A chef from a small restaurant wants to update a few items on their seasonal menu. But it’s a PDF, and he doesn’t have the software, let alone the knowledge, to do it himself. The choices? Spend a day licensing or pirating software and reading tutorials, or call around to have thoughtless work done at a premium rate.
The team behind crowdsourcing creation platform 99designs just announced a third option–a new product called Swiftly. It’s a service that connects people with small projects to designers with the know-how to knock them out. And a flat-rate of $15 covers all sorts of tweak-related tasks, from simple Photoshops (like putting a photo on a new background) to altering documents to formatting a banner ad and cleaning up a business card.
“It’s for that frustrating thing we all face on a daily basis,” explains CEO Patrick Llewellyn. “‘I don’t have quite the right file to send to a printer.’ Or ‘I want to make a modification–do I have the license for that software?'”
Meanwhile, a designer that’s been prescreened by 99designs/Swiftly has a queue open on their end. They select their jobs, and every completed task earns them $7-$10, depending on experience. In early testing, most tasks have taken about 10 minutes, meaning someone could theoretically make between $43 and $60 an hour for their work–by no means a windfall, but maybe a solid supplemental income for relatively mindless work.
But having sat on both ends of the employer/employee design spectrum, I was skeptical that this model could possibly play out fairly. Clients are often incessantly demanding, asking for waves of unexpected changes. And the platform seems ripe for ignorant abuse. What happens if someone were to put “I need a whole new website” into the queue?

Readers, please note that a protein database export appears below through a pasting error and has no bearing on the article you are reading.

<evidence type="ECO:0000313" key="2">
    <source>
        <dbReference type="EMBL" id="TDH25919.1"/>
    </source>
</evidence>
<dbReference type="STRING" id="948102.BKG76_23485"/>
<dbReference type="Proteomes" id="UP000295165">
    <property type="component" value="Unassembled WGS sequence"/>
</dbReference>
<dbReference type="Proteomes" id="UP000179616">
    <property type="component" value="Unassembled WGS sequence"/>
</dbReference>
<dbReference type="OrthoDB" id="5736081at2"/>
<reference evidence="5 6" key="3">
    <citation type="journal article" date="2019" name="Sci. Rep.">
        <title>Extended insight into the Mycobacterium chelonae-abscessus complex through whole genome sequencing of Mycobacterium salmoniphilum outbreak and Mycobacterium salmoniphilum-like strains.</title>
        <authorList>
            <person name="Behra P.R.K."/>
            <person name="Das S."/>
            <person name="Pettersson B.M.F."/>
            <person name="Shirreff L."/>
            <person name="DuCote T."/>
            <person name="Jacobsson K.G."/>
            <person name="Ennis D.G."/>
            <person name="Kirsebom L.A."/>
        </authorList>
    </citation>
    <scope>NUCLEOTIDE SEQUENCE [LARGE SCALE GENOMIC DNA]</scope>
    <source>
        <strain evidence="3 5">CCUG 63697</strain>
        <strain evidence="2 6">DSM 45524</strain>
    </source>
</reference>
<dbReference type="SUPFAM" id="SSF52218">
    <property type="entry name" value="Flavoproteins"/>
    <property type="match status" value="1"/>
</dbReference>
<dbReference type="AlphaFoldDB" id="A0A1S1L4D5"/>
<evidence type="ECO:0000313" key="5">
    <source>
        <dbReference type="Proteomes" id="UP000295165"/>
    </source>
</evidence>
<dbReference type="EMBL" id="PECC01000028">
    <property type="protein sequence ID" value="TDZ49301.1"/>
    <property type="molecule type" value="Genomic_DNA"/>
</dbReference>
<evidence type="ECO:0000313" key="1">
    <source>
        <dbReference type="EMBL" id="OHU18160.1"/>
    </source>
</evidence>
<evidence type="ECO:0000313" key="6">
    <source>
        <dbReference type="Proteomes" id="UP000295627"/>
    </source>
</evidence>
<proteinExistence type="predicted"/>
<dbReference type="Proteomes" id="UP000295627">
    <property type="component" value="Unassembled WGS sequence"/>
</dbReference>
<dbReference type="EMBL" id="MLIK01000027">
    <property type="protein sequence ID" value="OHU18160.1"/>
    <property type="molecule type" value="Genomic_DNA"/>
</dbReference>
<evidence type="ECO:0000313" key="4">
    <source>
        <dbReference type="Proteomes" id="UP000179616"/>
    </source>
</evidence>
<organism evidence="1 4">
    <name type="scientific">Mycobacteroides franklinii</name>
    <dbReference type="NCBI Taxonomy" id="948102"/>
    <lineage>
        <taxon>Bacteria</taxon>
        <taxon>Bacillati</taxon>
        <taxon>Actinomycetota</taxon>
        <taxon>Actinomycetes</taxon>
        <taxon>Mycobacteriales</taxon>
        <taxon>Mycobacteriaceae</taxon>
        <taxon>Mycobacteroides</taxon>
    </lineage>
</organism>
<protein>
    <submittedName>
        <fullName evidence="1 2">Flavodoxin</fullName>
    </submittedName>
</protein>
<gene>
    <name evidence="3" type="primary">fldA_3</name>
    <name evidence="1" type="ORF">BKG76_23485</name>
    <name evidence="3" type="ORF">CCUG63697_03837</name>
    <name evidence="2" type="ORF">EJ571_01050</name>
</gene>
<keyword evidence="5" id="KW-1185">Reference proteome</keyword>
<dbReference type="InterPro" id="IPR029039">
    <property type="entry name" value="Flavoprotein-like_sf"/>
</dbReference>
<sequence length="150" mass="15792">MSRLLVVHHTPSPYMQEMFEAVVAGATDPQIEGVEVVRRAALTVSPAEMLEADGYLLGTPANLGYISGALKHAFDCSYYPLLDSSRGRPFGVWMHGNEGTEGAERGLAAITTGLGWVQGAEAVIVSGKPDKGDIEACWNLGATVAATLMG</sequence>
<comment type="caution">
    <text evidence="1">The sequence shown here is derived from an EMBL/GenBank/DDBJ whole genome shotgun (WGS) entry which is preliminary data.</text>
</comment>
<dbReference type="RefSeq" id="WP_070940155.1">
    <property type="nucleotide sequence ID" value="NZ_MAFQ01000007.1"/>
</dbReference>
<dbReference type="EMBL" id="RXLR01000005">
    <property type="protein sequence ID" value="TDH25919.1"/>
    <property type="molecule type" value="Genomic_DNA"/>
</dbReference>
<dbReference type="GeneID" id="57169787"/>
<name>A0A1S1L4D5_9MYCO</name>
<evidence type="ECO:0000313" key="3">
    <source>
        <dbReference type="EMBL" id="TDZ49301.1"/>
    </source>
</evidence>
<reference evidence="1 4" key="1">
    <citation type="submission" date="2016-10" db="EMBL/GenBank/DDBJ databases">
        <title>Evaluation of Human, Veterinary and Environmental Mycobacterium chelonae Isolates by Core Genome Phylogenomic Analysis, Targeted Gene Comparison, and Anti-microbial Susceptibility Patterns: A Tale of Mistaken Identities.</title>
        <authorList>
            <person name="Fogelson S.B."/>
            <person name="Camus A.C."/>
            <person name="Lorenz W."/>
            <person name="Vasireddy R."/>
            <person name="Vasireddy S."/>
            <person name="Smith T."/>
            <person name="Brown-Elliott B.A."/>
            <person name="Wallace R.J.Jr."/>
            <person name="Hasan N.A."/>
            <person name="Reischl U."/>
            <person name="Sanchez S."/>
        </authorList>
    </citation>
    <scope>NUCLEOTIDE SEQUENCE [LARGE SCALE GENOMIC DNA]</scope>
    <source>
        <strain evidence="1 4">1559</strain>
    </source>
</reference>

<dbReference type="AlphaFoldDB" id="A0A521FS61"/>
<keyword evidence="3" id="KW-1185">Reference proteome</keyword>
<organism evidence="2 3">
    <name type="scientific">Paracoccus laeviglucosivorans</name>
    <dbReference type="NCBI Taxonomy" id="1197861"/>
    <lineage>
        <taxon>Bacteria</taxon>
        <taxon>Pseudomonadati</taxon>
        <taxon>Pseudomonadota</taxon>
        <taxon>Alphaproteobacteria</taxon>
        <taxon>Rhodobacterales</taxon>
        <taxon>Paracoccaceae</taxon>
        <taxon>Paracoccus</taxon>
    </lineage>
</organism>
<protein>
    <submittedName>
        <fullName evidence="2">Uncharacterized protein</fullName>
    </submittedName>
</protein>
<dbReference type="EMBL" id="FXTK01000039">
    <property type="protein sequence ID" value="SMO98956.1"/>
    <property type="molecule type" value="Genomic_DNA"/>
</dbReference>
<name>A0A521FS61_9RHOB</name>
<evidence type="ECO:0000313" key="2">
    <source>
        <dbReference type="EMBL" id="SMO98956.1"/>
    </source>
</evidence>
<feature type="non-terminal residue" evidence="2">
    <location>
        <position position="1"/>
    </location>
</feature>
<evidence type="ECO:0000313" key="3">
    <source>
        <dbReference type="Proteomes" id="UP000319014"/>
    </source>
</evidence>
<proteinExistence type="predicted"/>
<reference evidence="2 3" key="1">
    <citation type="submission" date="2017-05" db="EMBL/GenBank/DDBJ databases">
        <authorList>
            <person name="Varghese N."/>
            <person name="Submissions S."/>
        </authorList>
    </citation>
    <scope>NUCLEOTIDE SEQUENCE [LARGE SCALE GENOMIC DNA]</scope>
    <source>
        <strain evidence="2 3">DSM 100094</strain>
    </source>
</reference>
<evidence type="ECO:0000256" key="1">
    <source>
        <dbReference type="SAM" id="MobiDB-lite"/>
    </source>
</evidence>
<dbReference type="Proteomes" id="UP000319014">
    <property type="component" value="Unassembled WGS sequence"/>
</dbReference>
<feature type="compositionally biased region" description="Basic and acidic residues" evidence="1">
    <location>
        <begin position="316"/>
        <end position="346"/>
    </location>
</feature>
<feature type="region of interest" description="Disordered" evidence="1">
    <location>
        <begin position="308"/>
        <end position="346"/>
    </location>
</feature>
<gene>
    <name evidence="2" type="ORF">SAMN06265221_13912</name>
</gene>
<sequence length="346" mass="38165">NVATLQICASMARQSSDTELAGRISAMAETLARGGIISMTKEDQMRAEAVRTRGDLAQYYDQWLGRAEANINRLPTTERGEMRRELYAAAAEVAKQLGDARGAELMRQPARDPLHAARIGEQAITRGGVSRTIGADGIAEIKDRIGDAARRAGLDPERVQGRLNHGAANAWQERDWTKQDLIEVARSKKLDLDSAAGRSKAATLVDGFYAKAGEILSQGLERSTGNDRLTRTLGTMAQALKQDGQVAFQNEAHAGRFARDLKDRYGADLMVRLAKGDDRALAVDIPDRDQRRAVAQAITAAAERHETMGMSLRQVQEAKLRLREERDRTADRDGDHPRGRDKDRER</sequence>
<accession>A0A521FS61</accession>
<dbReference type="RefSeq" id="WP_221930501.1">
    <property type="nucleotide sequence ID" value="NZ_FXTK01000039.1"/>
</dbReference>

In short, their request would be rejected, because Swiftly has built a feedback loop into the process. Requests that are unrealistically large are flagged, protecting designers who are simply offered the next project in the queue. (Those projects might also be referred to more premium 1:1 design services in the future.) Meanwhile, customers get to approve work before a job is deemed done.
Trying the service for myself (with some credits kindly provided by Swiftly), I decided to have some fun. I placed three orders, to add a smile that’s missing a tooth to Yahoo’s teaser logo, make Mark Zuckerberg my friend on Facebook, and place the Cubs logo on a roll of Charmin toilet paper.
About an hour later, I received emails notifying me that my projects were completed. Accepting, rejecting, or requesting modifications was a button press away, and I was asked to rate each designer’s work, too. I’d say I more than got my (well, their) $45 worth in Photoshopping services.* In the case of both Charmin and Yahoo, the results came back slightly differently than I’d requested, but both in what I’d say were subtly improved ways from my admittedly tacky orders.
Overall, I think Swiftly is a well-built product, smart enough to focus on the service’s simplicity through the design. From here, the biggest challenge for Swiftly will be to throttle their designers properly to anticipate low or high demand. The faster Swiftly’s turnaround, and the more reliable their 24/7 service can be, the more of an emergency go-to it can be for people across the business world, or a go-to prank service for someone just wanting a decent gag Photoshop on their boss’s last day. Llewellyn warns me this will take some time since they really don’t know what sort of response to expect, but after a few weeks, Swiftly should have turnaround within a few hours.
Now if they can just cut down wait times to 30 minutes or less, Swiftly would really have something big.
*Just one notable footnote from a Swiftly spokesperson peeking in on my order: “I just want to point out that in Swiftly’s terms of service, customers acknowledge they have a legal right to use the files they’re uploading. So in your sample task, this might not be the case. Fun task. ;)”